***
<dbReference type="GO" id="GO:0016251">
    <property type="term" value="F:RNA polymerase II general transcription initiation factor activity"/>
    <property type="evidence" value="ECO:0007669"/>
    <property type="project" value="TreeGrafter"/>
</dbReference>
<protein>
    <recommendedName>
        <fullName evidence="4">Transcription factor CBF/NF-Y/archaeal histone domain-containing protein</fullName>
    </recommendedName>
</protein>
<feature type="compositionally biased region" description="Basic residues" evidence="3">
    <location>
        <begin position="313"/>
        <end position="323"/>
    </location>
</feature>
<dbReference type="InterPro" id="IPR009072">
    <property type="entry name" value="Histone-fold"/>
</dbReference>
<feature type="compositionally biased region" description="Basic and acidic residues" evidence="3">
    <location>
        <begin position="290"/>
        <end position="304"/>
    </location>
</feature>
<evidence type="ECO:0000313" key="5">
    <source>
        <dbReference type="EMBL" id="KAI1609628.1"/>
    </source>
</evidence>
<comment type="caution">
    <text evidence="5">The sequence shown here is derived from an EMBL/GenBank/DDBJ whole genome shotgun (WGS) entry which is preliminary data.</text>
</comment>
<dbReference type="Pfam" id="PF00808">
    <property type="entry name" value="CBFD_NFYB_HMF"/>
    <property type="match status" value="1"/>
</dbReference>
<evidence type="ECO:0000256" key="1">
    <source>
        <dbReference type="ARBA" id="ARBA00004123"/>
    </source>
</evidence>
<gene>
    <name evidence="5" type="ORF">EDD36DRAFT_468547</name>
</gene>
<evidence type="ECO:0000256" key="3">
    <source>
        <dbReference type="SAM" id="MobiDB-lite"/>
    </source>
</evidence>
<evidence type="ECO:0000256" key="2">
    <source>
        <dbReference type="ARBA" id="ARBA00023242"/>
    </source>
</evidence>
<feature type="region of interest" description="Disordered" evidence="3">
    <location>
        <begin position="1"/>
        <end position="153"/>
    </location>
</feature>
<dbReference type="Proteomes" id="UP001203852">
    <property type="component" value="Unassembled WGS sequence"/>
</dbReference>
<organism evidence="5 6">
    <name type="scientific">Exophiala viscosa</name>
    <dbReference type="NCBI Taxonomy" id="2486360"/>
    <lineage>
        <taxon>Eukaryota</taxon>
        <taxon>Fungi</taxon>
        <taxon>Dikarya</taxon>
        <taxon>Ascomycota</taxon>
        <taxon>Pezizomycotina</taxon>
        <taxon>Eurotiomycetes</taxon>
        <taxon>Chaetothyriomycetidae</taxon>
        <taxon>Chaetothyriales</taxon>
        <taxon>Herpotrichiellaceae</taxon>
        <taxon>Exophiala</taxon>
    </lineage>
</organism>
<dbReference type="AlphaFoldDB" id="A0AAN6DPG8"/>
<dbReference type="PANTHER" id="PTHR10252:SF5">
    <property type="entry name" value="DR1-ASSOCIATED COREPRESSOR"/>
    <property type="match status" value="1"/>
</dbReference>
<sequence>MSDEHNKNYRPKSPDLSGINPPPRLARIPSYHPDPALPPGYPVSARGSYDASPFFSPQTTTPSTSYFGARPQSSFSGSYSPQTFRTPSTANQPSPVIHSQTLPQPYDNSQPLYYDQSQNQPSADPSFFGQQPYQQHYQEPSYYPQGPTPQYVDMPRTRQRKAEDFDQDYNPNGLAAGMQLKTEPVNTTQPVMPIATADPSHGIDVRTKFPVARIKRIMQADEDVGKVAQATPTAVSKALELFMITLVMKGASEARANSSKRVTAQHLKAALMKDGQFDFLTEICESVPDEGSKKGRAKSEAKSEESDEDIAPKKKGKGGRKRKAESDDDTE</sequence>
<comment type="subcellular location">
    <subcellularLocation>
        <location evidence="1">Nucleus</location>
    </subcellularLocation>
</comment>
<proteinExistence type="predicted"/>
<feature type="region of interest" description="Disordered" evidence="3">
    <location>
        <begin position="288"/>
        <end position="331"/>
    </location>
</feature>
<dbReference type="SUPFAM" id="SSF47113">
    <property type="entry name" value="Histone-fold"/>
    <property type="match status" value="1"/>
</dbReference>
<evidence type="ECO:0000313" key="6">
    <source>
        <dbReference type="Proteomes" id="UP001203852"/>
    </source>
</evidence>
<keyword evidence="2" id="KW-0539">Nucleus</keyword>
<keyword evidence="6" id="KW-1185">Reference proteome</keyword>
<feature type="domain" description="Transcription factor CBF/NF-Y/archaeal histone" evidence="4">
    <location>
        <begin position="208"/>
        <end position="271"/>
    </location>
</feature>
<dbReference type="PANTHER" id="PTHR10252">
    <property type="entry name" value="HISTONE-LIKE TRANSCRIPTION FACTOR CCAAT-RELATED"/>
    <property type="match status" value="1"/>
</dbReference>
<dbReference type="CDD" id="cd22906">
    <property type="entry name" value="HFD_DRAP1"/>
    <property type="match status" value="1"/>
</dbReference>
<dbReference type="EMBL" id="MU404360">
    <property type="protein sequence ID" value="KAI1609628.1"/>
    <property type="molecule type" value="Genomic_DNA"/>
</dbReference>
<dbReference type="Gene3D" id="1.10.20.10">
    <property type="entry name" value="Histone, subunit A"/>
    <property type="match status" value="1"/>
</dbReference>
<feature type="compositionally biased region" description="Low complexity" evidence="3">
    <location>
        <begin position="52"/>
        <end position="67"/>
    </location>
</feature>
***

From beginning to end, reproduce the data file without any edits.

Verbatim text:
<dbReference type="GO" id="GO:0016251">
    <property type="term" value="F:RNA polymerase II general transcription initiation factor activity"/>
    <property type="evidence" value="ECO:0007669"/>
    <property type="project" value="TreeGrafter"/>
</dbReference>
<protein>
    <recommendedName>
        <fullName evidence="4">Transcription factor CBF/NF-Y/archaeal histone domain-containing protein</fullName>
    </recommendedName>
</protein>
<feature type="compositionally biased region" description="Basic residues" evidence="3">
    <location>
        <begin position="313"/>
        <end position="323"/>
    </location>
</feature>
<dbReference type="InterPro" id="IPR009072">
    <property type="entry name" value="Histone-fold"/>
</dbReference>
<feature type="compositionally biased region" description="Basic and acidic residues" evidence="3">
    <location>
        <begin position="290"/>
        <end position="304"/>
    </location>
</feature>
<evidence type="ECO:0000313" key="5">
    <source>
        <dbReference type="EMBL" id="KAI1609628.1"/>
    </source>
</evidence>
<comment type="caution">
    <text evidence="5">The sequence shown here is derived from an EMBL/GenBank/DDBJ whole genome shotgun (WGS) entry which is preliminary data.</text>
</comment>
<dbReference type="Pfam" id="PF00808">
    <property type="entry name" value="CBFD_NFYB_HMF"/>
    <property type="match status" value="1"/>
</dbReference>
<evidence type="ECO:0000256" key="1">
    <source>
        <dbReference type="ARBA" id="ARBA00004123"/>
    </source>
</evidence>
<gene>
    <name evidence="5" type="ORF">EDD36DRAFT_468547</name>
</gene>
<evidence type="ECO:0000256" key="3">
    <source>
        <dbReference type="SAM" id="MobiDB-lite"/>
    </source>
</evidence>
<evidence type="ECO:0000256" key="2">
    <source>
        <dbReference type="ARBA" id="ARBA00023242"/>
    </source>
</evidence>
<feature type="region of interest" description="Disordered" evidence="3">
    <location>
        <begin position="1"/>
        <end position="153"/>
    </location>
</feature>
<dbReference type="Proteomes" id="UP001203852">
    <property type="component" value="Unassembled WGS sequence"/>
</dbReference>
<organism evidence="5 6">
    <name type="scientific">Exophiala viscosa</name>
    <dbReference type="NCBI Taxonomy" id="2486360"/>
    <lineage>
        <taxon>Eukaryota</taxon>
        <taxon>Fungi</taxon>
        <taxon>Dikarya</taxon>
        <taxon>Ascomycota</taxon>
        <taxon>Pezizomycotina</taxon>
        <taxon>Eurotiomycetes</taxon>
        <taxon>Chaetothyriomycetidae</taxon>
        <taxon>Chaetothyriales</taxon>
        <taxon>Herpotrichiellaceae</taxon>
        <taxon>Exophiala</taxon>
    </lineage>
</organism>
<dbReference type="AlphaFoldDB" id="A0AAN6DPG8"/>
<dbReference type="PANTHER" id="PTHR10252:SF5">
    <property type="entry name" value="DR1-ASSOCIATED COREPRESSOR"/>
    <property type="match status" value="1"/>
</dbReference>
<sequence>MSDEHNKNYRPKSPDLSGINPPPRLARIPSYHPDPALPPGYPVSARGSYDASPFFSPQTTTPSTSYFGARPQSSFSGSYSPQTFRTPSTANQPSPVIHSQTLPQPYDNSQPLYYDQSQNQPSADPSFFGQQPYQQHYQEPSYYPQGPTPQYVDMPRTRQRKAEDFDQDYNPNGLAAGMQLKTEPVNTTQPVMPIATADPSHGIDVRTKFPVARIKRIMQADEDVGKVAQATPTAVSKALELFMITLVMKGASEARANSSKRVTAQHLKAALMKDGQFDFLTEICESVPDEGSKKGRAKSEAKSEESDEDIAPKKKGKGGRKRKAESDDDTE</sequence>
<comment type="subcellular location">
    <subcellularLocation>
        <location evidence="1">Nucleus</location>
    </subcellularLocation>
</comment>
<proteinExistence type="predicted"/>
<feature type="region of interest" description="Disordered" evidence="3">
    <location>
        <begin position="288"/>
        <end position="331"/>
    </location>
</feature>
<dbReference type="SUPFAM" id="SSF47113">
    <property type="entry name" value="Histone-fold"/>
    <property type="match status" value="1"/>
</dbReference>
<evidence type="ECO:0000313" key="6">
    <source>
        <dbReference type="Proteomes" id="UP001203852"/>
    </source>
</evidence>
<keyword evidence="2" id="KW-0539">Nucleus</keyword>
<keyword evidence="6" id="KW-1185">Reference proteome</keyword>
<feature type="domain" description="Transcription factor CBF/NF-Y/archaeal histone" evidence="4">
    <location>
        <begin position="208"/>
        <end position="271"/>
    </location>
</feature>
<dbReference type="PANTHER" id="PTHR10252">
    <property type="entry name" value="HISTONE-LIKE TRANSCRIPTION FACTOR CCAAT-RELATED"/>
    <property type="match status" value="1"/>
</dbReference>
<dbReference type="CDD" id="cd22906">
    <property type="entry name" value="HFD_DRAP1"/>
    <property type="match status" value="1"/>
</dbReference>
<dbReference type="EMBL" id="MU404360">
    <property type="protein sequence ID" value="KAI1609628.1"/>
    <property type="molecule type" value="Genomic_DNA"/>
</dbReference>
<dbReference type="Gene3D" id="1.10.20.10">
    <property type="entry name" value="Histone, subunit A"/>
    <property type="match status" value="1"/>
</dbReference>
<feature type="compositionally biased region" description="Low complexity" evidence="3">
    <location>
        <begin position="52"/>
        <end position="67"/>
    </location>
</feature>